Lucite Embedments: The Questions You Should Really be Asking
The Lucite embedment process, as you’ve probably heard, offers an ideal way to preserve, showcase, and honor prized items and objects.
Unless you don’t know what you’re doing.
Because it also offers a great way to singe, tinge, melt, mangle, and fry those same beloved objects.
Too often, the expertise offered up about the embedment process is reduced to simple terms: yes or no.
Yes, this can safely be embedded; no, that won’t work.
Make no mistake: knowing what is and isn’t possible is a necessary starting point; and you should always have realistic expectations of whether something will hold up to the embedment process.
But embedding items in Lucite (acrylic) is actually a little more complicated than you might think.
First off, some things you’re likely to hear will seem completely counter-intuitive.
For instance, if the Lucite embedment involves extremely high heat (similar to baking something in a kiln) how is it that you can usually successfully embed a cookie, but most often, not a rock?
And why do even related objects produce different results?
How is it, for instance, that peanuts typically embed and almonds, on the other hand, typically do not?
But an answer to the question “Will this embed in Lucite?” is usually only part of the concern most people have, or should have, heading into the process.
So what is it about Lucite embedments that most people are missing?
Will It Embed in Lucite? That’s Only Half the Question
When it comes to Lucite embedments, there’s a whole qualitative aspect that tends to get overlooked.
Yes, you want an answer to the question “Will this embed?”.
But the expertise necessary to answer that question only goes so far.
Because what you’re probably really asking is, “Will the embedment truly capture the effect I’m hoping for?”
Here’s an example.
Suppose you’re in the pharmaceutical industry and wanted to recognize a team for their contribution in the development of a new drug.
The exact occasion might be the first successful in-human trial, or FDA approval.
It would be great to hear that, yes, you can embed the vial in Lucite.
But is that really all that’s involved?
What if, as in often the case, you also want to make sure that the label on the drug vial is included in the embedment.
After all, for you this might be a crucial part of replicating the authentic look of the vial.
So what if, during a test embedment, the print on the vial fades or disappears? Or it slips off the vial?
Those are challenges that can be deal with but, again, you have to be able to anticipate these kinds of problems.
And, again, you also need to know what you’re doing.
What You’re Really After with A Custom Lucite Embedment: Perceived Value
Here’s another example.
You might want to embed an oil drop, say to commemorate the “first” oil extracted from a site, or shipped from a port.
Yes, it’s possible to embed an oil drop; you can see them online all over the place.
But what if you want to embed “your” oil? Do you really have to use the same generic “oil” that’s been used for every other project (and will for all future projects)?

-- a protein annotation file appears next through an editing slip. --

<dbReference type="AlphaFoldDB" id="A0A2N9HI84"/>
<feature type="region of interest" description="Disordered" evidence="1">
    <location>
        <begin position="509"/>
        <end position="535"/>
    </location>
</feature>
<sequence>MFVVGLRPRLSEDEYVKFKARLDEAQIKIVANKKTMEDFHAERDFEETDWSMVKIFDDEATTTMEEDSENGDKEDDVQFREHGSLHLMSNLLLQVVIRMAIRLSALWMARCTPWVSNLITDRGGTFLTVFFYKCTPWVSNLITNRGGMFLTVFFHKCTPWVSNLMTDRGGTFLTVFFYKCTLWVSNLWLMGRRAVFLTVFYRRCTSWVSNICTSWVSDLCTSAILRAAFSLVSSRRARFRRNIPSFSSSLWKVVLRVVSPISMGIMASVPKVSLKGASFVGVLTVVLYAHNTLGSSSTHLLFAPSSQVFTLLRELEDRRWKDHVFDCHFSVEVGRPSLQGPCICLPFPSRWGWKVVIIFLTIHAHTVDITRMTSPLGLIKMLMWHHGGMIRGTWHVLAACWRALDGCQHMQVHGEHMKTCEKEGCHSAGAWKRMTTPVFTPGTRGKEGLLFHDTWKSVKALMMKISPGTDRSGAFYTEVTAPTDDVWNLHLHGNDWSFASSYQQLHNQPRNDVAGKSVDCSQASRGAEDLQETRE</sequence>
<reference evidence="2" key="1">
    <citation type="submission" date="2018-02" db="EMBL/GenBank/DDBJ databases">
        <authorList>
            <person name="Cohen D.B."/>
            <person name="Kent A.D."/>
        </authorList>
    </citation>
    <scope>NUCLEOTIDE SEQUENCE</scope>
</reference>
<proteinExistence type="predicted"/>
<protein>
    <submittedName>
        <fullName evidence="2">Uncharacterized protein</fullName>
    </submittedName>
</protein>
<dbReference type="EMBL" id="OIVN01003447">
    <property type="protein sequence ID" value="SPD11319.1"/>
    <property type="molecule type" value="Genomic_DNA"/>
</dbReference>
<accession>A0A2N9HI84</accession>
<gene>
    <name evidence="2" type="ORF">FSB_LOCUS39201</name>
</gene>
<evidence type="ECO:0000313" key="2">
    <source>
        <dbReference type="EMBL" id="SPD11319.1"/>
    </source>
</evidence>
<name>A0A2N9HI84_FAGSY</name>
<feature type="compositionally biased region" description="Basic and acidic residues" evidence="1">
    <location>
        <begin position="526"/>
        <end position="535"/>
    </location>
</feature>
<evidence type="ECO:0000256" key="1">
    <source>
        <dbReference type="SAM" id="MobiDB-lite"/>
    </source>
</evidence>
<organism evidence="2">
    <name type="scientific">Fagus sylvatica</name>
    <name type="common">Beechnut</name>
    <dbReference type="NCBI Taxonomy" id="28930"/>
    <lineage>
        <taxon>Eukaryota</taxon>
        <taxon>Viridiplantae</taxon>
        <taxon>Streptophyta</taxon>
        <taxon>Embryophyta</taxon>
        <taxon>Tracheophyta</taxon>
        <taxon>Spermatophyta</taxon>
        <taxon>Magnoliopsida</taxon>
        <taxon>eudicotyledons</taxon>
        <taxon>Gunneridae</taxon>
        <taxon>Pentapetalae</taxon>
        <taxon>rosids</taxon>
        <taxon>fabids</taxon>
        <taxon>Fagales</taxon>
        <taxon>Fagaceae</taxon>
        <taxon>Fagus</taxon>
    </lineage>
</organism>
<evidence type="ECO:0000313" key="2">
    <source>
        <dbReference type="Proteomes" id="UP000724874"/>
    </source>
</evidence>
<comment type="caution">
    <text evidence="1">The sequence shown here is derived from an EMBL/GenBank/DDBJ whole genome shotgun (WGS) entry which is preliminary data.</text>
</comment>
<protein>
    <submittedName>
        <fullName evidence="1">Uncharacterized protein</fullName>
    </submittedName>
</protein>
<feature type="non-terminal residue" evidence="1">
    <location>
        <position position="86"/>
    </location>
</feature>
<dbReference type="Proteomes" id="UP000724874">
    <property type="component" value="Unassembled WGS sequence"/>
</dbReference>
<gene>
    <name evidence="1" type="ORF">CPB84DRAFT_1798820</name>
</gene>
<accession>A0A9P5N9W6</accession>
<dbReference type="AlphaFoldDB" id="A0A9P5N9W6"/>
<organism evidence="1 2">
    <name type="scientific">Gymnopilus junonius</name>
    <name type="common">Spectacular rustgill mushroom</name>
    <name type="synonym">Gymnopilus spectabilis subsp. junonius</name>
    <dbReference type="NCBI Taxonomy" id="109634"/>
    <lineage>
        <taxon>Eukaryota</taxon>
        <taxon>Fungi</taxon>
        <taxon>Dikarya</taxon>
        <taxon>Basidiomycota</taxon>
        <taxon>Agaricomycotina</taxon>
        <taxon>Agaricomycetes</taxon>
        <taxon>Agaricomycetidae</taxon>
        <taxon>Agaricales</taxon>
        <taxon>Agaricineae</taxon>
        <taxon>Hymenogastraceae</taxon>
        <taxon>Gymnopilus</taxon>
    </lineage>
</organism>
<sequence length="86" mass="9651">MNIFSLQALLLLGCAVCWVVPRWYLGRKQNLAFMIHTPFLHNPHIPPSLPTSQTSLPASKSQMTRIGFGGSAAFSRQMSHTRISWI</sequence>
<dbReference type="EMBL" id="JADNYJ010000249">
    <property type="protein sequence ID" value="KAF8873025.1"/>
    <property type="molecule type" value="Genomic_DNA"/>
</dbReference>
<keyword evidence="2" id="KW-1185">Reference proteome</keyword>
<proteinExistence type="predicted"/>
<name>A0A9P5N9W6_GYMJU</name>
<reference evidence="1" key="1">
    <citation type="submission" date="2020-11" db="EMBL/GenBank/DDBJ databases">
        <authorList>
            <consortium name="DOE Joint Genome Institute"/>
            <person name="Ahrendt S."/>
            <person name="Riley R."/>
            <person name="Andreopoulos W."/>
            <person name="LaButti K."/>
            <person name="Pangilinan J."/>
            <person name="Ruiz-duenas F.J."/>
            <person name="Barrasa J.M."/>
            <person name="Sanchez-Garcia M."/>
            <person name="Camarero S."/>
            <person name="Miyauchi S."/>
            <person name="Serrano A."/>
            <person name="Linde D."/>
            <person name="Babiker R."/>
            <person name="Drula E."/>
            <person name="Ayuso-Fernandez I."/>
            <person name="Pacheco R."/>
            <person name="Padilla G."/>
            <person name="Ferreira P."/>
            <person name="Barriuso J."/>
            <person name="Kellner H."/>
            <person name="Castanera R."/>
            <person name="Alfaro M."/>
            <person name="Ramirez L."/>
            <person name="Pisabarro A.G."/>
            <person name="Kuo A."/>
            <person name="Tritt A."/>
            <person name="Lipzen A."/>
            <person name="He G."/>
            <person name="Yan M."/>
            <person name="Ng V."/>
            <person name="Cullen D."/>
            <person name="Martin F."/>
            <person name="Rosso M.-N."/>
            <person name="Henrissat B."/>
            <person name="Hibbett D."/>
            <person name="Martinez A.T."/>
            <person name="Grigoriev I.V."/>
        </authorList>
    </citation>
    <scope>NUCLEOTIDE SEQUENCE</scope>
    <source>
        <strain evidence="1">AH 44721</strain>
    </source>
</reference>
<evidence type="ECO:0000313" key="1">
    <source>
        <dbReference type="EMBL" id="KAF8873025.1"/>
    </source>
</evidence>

After all, this does commemorate something to do with a specific oil. Wouldn’t using some interchangeable inky substance (which often isn’t even oil) undercut the impact of the commemorative?
The goal of any recognition gift or award is pretty straightforward: perceived value.
You want the recipient or honoree to attach value to whatever it is that’s being given—to recognize that his or her contribution or achievement has truly been appreciated.
And yes, you can use your own oil; but you have to be aware of that the option exists, and that the vendor you choose has the capabilities to do exactly that.
It Successfully Embedded! (But It Looks Lousy)
There are other some considerations that can also figure in this “Will it embed?” question.
These involve aesthetic issues.
For instance, the chosen shape of the Lucite could either complement or undermine the embedment; and distortion could cause your drug vial. for instance, to end up looking more like a natural gas cannister.
Also, you may have a object that does successfully embeds in Lucite.
The only problem is that, when embedded, it looks terrible.
We once faced this issue an bank wanted to embed a aircraft component manufactured by its client.
The part, we were assured, was engineered to withstand temperature extremes, and would therefore have absolutely no issues withstanding the extremely high temperatures involved in the Lucite embedment process.
Which proved to be true.
The part fully stood up to the heat.
The only issue was that, once subjected to that high heat, it looked bad; this was, after all, an internal part not intended to be seen regularly.
So if your goal is to showcase one of your (or your client’s) cherished products, is showing something in this kind of tarnished condition really the best way to do that?
And if it isn’t, what do you do instead? What’s the Plan B?
Get a True Answer for Your Custom Lucite Embedment Project
Experience and expertise can go a long way. They can insure that you do, in fact, get a correct answer to the question “Can I embed X in Lucite?”
At The Corporate Presence, we draw on more than forty years of experience in embedding objects in Lucite.
But we can also point to two other, equally important things we additionally bring to any project: design insight and production knowledge.
When it comes to embedments, we know what works—both practically and aesthetically.
We also appreciate all the challenges—and the possibilities—of the embedment process, and are ready to share them with you.
Get your project started. Reach out to us today.